[The Second Robin Sage exercise is still ongoing (Special Forces candidates to participate in Robin Sage exercise across 25 NC counties) , centered i Moore Co., N.C….so how did the terrorist saboteurs attack and make clean escapes without alerting these OnDuty US Special Forces Units?]
“The exercise starts Oct. 7 and continues until Nov. 5, with Special Forces candidates spending the final two weeks in the field for the exercise.”
NC POWER OUTAGE AREA MAP
Saturday night’s attack on two power transmission substations in Carthage and West End
Robin Sage Map
“The news release stated the training will be held in Bladen, Cumberland, Harnett, Hoke, Lee, Moore and Robeson counties.
Other North Carolina counties for the exercise are Alamance, Anson, Brunswick, Cabarrus, Chatham, Columbus, Davidson, Guilford, Montgomery, New Hanover, Randolph, Richmond, Rowan, Sampson, Scotland, Stanly, Union and Wake counties.”
Another round of candidates will try to earn the green beret as their final test for the Special Forces Qualifications Course will be held this month.
The exercise, known as Robin Sage, will be held across multiple North Carolina and South Carolina counties, a news release from the John F. Kennedy Special Warfare Center and School stated.
“We appreciate the support and consideration of the public, extended to the soldiers and role-players participating in the exercise and thank them for their patience and understanding of any inconveniences during this time,” the news release stated.
The exercise starts Oct. 7 and continues until Nov. 5, with Special Forces candidates spending the final two weeks in the field for the exercise.
The training exercise is the final test for soldiers going through the Special Forces Qualification Course before moving on to an assignment with one of the Army’s Special Forces units.
Throughout the exercise, military and civilian personnel and community volunteers who serve as auxiliary actors will provide support as role-playing elements.
“This realistic training is critical to the successful completion of the students’ final assessment of skills and knowledge gained in the course,” the news release stated.
The news release stated the training will be held in Bladen, Cumberland, Harnett, Hoke, Lee, Moore and Robeson counties.
Other North Carolina counties for the exercise are Alamance, Anson, Brunswick, Cabarrus, Chatham, Columbus, Davidson, Guilford, Montgomery, New Hanover, Randolph, Richmond, Rowan, Sampson, Scotland, Stanly, Union and Wake counties.
Public safety coordination
On Feb. 23, 2002, a Moore County deputy who said he was not notified about the exercise shot two Robin Sage participants dressed in civilian clothing. Army First Lt. Tallas Tomeny was killed and Sgt. Stephen Phelps was injured.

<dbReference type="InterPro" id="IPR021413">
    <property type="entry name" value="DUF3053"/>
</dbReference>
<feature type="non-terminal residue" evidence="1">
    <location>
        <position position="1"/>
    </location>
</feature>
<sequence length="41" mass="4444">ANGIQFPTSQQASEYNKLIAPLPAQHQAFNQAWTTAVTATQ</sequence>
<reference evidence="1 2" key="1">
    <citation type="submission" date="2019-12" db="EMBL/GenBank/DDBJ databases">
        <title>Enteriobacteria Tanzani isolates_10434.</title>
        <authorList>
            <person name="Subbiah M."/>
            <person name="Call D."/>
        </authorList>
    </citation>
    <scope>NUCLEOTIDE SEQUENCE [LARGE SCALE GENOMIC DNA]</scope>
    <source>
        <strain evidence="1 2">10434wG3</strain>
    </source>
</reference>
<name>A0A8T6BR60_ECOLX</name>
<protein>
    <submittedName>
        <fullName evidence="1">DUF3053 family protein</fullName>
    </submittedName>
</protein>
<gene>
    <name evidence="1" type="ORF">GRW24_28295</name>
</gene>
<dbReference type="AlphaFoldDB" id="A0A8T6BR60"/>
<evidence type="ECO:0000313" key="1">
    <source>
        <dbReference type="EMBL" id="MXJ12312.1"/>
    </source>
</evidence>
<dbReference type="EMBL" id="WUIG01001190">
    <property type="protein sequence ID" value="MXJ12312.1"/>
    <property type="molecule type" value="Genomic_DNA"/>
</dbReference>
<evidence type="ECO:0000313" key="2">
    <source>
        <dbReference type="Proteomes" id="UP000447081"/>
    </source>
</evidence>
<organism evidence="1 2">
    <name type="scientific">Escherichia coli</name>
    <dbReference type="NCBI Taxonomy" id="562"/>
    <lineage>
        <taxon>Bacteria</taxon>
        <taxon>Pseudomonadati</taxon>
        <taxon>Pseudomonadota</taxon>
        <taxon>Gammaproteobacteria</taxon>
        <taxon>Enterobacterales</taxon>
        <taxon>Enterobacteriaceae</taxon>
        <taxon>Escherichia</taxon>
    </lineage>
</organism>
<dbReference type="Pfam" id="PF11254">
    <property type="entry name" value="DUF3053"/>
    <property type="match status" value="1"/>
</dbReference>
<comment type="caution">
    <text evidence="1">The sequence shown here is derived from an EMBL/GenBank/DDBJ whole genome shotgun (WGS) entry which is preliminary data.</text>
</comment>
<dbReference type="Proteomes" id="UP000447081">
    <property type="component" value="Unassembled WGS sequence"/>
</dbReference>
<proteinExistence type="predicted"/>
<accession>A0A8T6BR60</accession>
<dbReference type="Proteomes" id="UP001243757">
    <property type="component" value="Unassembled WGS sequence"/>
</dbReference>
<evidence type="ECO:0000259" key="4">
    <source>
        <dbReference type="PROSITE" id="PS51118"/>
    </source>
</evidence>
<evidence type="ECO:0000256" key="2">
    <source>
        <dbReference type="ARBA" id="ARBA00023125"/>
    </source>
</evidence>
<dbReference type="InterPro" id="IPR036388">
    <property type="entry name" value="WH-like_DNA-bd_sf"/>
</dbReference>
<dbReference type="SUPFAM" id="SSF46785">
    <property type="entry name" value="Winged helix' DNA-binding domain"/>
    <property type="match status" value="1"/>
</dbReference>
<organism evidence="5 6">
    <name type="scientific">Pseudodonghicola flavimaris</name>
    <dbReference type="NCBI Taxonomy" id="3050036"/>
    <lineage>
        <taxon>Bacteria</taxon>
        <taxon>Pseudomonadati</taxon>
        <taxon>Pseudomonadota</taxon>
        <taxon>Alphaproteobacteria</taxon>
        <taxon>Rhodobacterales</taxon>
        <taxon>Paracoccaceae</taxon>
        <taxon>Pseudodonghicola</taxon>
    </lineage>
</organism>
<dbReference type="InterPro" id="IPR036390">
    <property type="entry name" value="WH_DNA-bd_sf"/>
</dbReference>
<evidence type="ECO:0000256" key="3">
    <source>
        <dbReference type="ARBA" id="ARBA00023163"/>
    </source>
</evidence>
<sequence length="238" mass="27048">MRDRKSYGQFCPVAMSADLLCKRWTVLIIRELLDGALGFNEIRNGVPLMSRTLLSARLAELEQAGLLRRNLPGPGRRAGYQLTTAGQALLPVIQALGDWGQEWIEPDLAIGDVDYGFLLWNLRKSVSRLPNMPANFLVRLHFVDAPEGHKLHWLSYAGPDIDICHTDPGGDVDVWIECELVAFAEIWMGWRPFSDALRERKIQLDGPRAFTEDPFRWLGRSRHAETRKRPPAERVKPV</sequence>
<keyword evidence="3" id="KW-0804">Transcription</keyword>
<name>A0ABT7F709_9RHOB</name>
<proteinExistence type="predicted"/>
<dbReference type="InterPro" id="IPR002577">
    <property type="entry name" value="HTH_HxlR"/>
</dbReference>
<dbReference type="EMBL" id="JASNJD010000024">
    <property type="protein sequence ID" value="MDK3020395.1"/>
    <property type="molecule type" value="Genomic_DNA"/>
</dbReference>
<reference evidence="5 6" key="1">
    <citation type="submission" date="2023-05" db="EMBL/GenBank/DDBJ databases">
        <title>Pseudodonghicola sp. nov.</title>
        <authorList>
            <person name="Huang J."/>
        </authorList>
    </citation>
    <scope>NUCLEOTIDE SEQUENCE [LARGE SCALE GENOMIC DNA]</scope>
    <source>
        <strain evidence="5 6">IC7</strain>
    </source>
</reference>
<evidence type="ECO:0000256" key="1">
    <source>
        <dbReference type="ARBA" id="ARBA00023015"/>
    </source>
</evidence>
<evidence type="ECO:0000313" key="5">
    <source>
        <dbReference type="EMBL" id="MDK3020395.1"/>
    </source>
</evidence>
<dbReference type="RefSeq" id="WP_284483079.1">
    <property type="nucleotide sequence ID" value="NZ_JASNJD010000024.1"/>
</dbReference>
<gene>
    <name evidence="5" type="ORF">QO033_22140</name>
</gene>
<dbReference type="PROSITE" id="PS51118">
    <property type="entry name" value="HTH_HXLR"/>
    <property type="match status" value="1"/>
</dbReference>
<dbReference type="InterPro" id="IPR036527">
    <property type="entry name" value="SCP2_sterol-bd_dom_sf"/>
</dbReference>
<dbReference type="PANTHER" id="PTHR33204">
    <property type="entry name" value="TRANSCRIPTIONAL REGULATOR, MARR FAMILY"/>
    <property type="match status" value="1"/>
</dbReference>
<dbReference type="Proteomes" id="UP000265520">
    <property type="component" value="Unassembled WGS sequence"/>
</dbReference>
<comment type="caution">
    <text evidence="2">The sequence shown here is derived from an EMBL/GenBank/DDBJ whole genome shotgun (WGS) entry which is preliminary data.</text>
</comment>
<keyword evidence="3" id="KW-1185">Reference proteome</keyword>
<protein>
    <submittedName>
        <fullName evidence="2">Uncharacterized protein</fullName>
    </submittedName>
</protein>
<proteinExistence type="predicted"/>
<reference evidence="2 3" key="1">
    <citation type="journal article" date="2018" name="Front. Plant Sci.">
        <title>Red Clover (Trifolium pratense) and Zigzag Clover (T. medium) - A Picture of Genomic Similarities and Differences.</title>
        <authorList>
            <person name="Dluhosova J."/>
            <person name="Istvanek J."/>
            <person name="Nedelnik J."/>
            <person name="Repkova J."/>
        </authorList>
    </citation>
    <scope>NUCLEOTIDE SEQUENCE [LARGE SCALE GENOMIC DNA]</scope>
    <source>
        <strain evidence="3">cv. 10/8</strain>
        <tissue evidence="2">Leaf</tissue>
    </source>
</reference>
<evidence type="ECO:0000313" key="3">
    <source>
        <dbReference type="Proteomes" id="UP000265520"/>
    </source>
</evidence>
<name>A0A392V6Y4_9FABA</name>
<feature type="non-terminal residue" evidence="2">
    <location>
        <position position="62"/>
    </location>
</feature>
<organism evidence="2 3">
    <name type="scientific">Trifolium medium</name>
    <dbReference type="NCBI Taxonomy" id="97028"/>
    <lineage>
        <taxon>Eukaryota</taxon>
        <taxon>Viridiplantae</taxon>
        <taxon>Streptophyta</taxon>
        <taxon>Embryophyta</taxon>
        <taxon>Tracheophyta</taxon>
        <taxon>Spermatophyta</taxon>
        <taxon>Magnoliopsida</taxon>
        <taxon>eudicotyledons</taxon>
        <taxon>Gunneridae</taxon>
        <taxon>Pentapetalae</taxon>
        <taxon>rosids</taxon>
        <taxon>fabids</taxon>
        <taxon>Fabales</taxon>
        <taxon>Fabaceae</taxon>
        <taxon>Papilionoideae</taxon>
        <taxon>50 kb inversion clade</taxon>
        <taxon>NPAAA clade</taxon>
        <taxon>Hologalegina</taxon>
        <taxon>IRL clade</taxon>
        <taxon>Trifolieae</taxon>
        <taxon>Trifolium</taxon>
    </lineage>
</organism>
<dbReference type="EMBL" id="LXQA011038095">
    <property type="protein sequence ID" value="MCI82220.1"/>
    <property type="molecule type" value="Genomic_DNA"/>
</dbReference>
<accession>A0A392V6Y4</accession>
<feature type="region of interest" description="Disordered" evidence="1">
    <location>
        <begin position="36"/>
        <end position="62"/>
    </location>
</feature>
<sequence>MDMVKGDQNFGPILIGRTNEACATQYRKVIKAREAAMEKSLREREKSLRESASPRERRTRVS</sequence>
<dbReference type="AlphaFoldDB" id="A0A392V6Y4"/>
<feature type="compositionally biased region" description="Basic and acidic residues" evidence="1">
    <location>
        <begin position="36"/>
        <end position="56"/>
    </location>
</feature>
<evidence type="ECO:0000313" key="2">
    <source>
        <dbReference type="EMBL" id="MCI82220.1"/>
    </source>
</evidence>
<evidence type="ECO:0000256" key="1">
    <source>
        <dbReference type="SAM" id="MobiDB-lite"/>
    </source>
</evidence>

Tomeny’s estate settled a lawsuit against the Moore County Sheriff’s Office in October 2009. The terms of the settlement were not disclosed.
According to the suit, the soldiers believed the deputy was part of the Robin Sage exercise, and the deputy, unaware of the exercise, shot Tomeny during a struggle and Phelps as he tried to flee.
All of the exercise’s movements are coordinated with public safety officials within the municipalities and counties hosting the training now, according to the Special Warfare Center and School news release.
“Safety of students, role-players, and the public is the (command’s) top priority during all training events,” the news release stated.
Officials said controls are in place to ensure there is no risk to the public or property.
The safety protocols include notifying local law enforcement agencies, clearly marking training areas and vehicles, and students wearing civilian clothes will wear “distinctive brown armbands.”
Residents “are advised to steer clear of the student elements and role-players,” and may hear non-lethal ammunition sounds or see non-lethal flares, the news release stated.
The origin of Robin Sage
According to the “Pineland Underground” podcast released in March by the John F. Kennedy Special Warfare Center and School, Robin Sage is held four times a year.
The unconventional warfare exercise was first called Robin Sage in 1974, according to the Army, and replaced earlier exercises known as Operation Snowdrop, Cherokee Trail and Gobbler’s Woods.
Col. Stuart Farris, chief of staff of the JFK Special Warfare Center, said in the podcast that the training associated with Robin Sage has been around for 70 years.
Farris said the name comes from Col. Jerry Sage and was part of the first exercise held in Robbins in 1952.
Podcast cohost Maj. Bobby Tuttle said that Sage served during World War II and was a prisoner of war held by the Nazis. Sage spent time in the Office of Strategic Services and later commanded the 10th Special Forces Group.
Generations of North Carolina families have volunteered their time and land for the exercise as they portray guerilla fighters, Farris said.
During the exercise, Special Forces candidates are placed in an environment that simulates “political instability characterized by armed conflict,” to force the soldiers “to analyze and solve problems to meet the challenges.”
Tuttle said Special Forces candidates put into practice what they’ve learned in their 18 months of training in order to work with simulated indigenous populations who are the resistance force.
Farris said the thing that he thinks makes Robin Sage “timeless” is that it’s about soldiers navigating uncertain situations.
Retired Master Sgt. Chris Rogers, who served as a Green Beret and is a survival, evasion, resistance and escape instructor at Fort Bragg, was also a guest on the podcast.
Rogers said he thinks the best part of the exercise is that it pushes soldiers to think critically when plans change.
“It’s just problem solving on the fly,” he said.
Staff writer Rachael Riley can be reached at email@example.com or 910-486-3528.